HOUMA, LA – Father Daniel Duplantis, 2d Lt, USAFR, a candidate for United States military chaplaincy, was ordained a Catholic priest on Saturday, June 6, in Houma, LA. He hopes eventually to serve on active duty as a Catholic chaplain in the United States Air Force with endorsement and faculties from the Archdiocese for the Military Services, USA (AMS).
Father Duplantis, 26, completed his priestly formation with a Master of Divinity Degree from Notre Dame Seminary in New Orleans. His ordination was celebrated at Saint Francis De Sales Cathedral through the laying of hands and the prayer of consecration invoking the Holy Spirit by Bishop Shelton Joseph Fabre of the Diocese of Houma-Thibodaux. AMS Auxiliary Bishop Neal J. Buckon concelebrated the 10:00 a.m. ordination Mass.
Also in attendance were the new priest’s parents, Mr. and Mrs. Clyde Duplantis III, his brother, Mr. Matthew Duplantis, his sister, Ms. Emily Duplantis, and members of his extended family including grandparents, aunts, uncles, and cousins.
Father Duplantis is a 2012 graduate of Central Lafourche High School in Mathews, LA, and a 2016 graduate of Saint Joseph Seminary College in Saint Benedict, LA, where he earned a Bachelor of Arts Degree in Philosophy and Liberal Arts, after which he commissioned into the Air Force Reserve. He hopes to go on active duty in 2023, following three years of pastoral service in his home Diocese of Houma-Thibodaux. In his first assignment, he will serve as Associate Pastor and campus minister at Nicholls State University in Thibodaux, LA.
The Air Force chaplain candidate said he discovered his vocation through the example of the priests who served in his home parish of Saint Louis King of France in Houma. In fact, that is where he celebrated his first Mass at 5:00 p.m. on Saturday, just hours after his ordination, which occurred jointly with that of a fellow seminarian.
The date of their ordination, Father Duplantis noted, happened to fall on the 76th anniversary of D-Day. “It is extremely fitting that Father Rusty Bruce and I were ordained to the priesthood on June 6, the anniversary of the Normandy invasion. In many ways, we feel like we are hitting the beach during a different type of battle during such turbulent times. We both knew that we were preparing for a lifetime, not just an event so we wanted to roll up our sleeves, ‘lace up our boots,’ and get to work in the vineyard of the Lord in this time when we are needed most.” Father Bruce is not a candidate for military chaplaincy.
Father Duplantis completed his formational journey at a critical time for the exercise of Catholic faith in the Air Force. Like other branches of the U.S. Armed Forces, the Air Force continues to suffer a chronic shortage of Catholic chaplains due to attrition: priests are reaching mandatory military retirement faster than they can be replaced. Since 9/11, the number of active-duty U.S. Military chaplains in all branches of service has fallen from more than 400 to approximately 200. While Catholics make up about 25% of the U.S. Armed Forces, Catholic priests currently account for only 7% of military chaplains.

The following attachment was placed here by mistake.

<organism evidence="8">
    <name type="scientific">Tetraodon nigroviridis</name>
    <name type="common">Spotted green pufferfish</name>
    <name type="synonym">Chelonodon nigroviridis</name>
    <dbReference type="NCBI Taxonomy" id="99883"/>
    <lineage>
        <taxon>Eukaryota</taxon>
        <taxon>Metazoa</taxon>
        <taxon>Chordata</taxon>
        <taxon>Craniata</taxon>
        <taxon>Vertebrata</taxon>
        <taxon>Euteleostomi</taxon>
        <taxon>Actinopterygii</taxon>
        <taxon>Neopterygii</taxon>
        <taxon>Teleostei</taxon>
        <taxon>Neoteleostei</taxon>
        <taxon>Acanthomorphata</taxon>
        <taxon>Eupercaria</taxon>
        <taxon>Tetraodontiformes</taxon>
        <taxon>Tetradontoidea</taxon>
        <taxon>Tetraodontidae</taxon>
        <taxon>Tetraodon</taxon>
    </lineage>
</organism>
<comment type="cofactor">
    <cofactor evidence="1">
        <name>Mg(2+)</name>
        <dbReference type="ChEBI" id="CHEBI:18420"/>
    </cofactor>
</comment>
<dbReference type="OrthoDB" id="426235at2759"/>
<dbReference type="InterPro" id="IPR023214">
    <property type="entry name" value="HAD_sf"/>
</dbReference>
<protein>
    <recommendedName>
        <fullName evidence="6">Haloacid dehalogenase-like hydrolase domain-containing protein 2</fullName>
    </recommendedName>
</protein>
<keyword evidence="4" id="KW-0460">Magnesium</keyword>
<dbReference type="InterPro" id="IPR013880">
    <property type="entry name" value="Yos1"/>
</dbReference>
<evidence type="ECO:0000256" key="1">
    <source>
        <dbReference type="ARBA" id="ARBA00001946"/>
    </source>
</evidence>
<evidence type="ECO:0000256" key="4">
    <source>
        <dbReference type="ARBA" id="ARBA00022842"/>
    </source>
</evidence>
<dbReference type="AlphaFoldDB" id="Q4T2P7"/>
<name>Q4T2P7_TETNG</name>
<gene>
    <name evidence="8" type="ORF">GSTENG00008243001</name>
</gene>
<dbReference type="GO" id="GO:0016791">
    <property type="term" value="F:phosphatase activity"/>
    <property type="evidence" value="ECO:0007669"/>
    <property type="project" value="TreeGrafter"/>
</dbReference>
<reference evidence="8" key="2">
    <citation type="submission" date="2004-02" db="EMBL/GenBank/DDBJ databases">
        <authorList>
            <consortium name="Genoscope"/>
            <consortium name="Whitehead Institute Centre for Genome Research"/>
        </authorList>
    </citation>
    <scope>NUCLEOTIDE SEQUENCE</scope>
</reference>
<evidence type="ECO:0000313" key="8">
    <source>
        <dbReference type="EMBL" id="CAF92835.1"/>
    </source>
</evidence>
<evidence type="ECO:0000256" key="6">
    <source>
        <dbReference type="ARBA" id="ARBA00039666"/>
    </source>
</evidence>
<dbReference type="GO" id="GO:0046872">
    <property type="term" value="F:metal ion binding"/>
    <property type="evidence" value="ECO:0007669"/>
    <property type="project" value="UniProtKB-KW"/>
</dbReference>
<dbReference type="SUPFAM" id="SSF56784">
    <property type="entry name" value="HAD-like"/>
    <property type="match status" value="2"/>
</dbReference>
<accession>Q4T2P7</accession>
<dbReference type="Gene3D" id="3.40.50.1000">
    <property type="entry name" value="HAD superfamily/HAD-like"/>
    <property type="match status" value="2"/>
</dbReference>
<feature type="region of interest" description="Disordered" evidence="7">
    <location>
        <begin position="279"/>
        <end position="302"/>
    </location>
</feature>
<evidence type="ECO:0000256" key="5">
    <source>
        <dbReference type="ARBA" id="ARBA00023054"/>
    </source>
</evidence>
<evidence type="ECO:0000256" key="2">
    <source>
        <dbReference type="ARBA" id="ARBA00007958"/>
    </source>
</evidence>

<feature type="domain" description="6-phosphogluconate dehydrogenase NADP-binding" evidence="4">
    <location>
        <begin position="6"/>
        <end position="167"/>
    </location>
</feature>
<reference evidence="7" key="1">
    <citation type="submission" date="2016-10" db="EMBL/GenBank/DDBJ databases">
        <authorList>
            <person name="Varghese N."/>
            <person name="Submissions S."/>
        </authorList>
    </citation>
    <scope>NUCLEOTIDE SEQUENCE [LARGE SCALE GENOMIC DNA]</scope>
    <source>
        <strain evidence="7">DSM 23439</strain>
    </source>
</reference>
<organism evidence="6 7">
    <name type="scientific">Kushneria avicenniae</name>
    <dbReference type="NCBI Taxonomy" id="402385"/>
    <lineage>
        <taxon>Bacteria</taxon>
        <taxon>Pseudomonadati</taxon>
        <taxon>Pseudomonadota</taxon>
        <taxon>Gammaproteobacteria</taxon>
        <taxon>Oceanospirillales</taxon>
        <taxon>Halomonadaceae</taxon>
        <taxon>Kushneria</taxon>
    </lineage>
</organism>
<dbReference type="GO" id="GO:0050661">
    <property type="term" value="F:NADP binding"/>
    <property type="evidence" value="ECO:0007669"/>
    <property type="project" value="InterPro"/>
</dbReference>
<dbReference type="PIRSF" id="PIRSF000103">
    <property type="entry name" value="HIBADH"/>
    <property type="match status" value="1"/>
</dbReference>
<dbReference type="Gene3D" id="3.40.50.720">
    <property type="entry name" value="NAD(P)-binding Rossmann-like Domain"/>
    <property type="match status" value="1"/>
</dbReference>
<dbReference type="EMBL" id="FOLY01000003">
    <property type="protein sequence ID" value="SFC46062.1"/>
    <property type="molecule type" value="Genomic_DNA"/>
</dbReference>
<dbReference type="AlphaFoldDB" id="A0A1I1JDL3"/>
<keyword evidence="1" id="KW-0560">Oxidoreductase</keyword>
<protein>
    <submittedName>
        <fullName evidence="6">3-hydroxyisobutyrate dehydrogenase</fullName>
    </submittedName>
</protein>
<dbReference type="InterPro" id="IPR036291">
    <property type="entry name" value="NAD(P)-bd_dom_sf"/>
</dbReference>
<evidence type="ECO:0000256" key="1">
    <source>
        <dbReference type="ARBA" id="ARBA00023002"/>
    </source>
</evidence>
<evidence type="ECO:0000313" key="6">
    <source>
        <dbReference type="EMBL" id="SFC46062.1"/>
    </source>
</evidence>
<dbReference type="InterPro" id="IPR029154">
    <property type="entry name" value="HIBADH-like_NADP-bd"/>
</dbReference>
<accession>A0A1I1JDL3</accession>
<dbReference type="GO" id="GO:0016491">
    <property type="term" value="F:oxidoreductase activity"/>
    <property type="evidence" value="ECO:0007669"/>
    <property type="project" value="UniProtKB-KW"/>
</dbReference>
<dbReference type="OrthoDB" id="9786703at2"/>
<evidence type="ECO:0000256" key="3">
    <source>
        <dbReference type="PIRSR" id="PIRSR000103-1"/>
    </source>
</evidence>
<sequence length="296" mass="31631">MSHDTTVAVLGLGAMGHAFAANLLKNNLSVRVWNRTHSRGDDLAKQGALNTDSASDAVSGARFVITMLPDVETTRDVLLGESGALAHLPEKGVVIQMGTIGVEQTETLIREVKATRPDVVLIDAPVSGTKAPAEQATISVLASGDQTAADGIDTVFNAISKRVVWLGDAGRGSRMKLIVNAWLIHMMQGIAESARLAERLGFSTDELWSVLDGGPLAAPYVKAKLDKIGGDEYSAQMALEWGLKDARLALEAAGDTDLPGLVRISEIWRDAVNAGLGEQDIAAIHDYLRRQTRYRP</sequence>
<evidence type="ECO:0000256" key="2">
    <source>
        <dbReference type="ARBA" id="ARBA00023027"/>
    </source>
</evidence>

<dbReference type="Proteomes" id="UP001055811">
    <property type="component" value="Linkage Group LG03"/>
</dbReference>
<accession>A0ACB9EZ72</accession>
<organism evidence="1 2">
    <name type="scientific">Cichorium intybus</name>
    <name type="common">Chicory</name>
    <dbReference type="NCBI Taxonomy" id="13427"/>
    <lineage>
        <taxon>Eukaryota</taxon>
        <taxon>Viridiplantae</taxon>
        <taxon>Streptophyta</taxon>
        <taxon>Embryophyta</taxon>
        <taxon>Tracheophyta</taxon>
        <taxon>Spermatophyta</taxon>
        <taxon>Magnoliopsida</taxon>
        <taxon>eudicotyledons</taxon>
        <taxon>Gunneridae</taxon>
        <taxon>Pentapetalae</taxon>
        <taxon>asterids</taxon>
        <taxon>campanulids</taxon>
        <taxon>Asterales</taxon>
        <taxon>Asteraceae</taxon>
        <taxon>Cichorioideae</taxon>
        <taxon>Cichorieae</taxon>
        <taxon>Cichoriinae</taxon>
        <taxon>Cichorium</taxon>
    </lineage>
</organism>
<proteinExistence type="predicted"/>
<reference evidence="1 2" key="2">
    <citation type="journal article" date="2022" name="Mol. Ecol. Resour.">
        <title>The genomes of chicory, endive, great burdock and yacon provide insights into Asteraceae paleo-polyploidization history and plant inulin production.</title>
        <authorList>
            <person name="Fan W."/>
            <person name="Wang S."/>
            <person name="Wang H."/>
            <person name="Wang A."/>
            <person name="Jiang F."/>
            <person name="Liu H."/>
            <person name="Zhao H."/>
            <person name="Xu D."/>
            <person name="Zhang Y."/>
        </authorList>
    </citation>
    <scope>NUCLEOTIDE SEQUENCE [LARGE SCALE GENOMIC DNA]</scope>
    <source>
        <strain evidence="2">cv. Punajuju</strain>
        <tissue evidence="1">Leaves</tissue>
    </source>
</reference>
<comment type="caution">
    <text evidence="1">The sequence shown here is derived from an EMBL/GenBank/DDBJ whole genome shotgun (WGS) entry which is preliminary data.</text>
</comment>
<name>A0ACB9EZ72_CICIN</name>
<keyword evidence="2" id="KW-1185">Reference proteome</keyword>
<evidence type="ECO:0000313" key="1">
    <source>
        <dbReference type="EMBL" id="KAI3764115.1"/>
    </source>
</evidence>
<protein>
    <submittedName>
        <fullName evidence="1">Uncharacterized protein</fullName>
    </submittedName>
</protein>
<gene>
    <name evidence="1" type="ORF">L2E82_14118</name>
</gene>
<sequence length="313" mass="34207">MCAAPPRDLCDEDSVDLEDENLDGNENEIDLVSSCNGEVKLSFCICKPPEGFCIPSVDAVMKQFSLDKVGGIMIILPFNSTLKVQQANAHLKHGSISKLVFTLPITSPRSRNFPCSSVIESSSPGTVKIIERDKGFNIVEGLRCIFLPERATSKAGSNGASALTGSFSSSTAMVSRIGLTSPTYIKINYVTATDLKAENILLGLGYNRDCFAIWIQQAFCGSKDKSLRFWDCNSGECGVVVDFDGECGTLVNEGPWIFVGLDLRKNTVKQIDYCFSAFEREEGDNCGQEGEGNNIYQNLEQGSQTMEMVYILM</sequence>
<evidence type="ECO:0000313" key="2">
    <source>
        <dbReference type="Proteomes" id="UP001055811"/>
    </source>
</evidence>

In the Air Force, 60 priests currently on active duty serve some 80,000 Catholic Airmen. That’s approximately one priest for every 1,350 Catholics spread thin across bases worldwide, not counting their families. At the same time, according to the Center for Applied Research in the Apostolate, the military itself continues to be a rich source of vocations in the U.S. The AMS is now busy tapping this source for prospective chaplains. The Vocations Office is focusing attention on active-duty servicemen expressing an interest in the priesthood, inviting more qualified candidates to join the Co-Sponsored Seminarian Program, a vocations partnership between the AMS and cooperating dioceses and religious communities around the country.
Thanks in large part to the support of U.S. bishops and religious superiors, along with increased awareness and discernment opportunities, the number of co-sponsored seminarians has risen from seven in 2008 to 48 today.
The AMS, which receives no funding from the government and depends entirely on private giving, is now looking for ways to fund a fast-rising seminary bill, now projected at more than $5 million over the next five years. Donations can be made at www.milarch.org/donate.
Young men interested in discerning a priestly vocation, and the vocation within a vocation to serve those who serve in the U.S. military, can find more information at www.milarch.org/vocations, or may contact the Vocations Director, Father Aidan Logan, O.C.S.O., by email at firstname.lastname@example.org or by telephone at (202) 719-3600.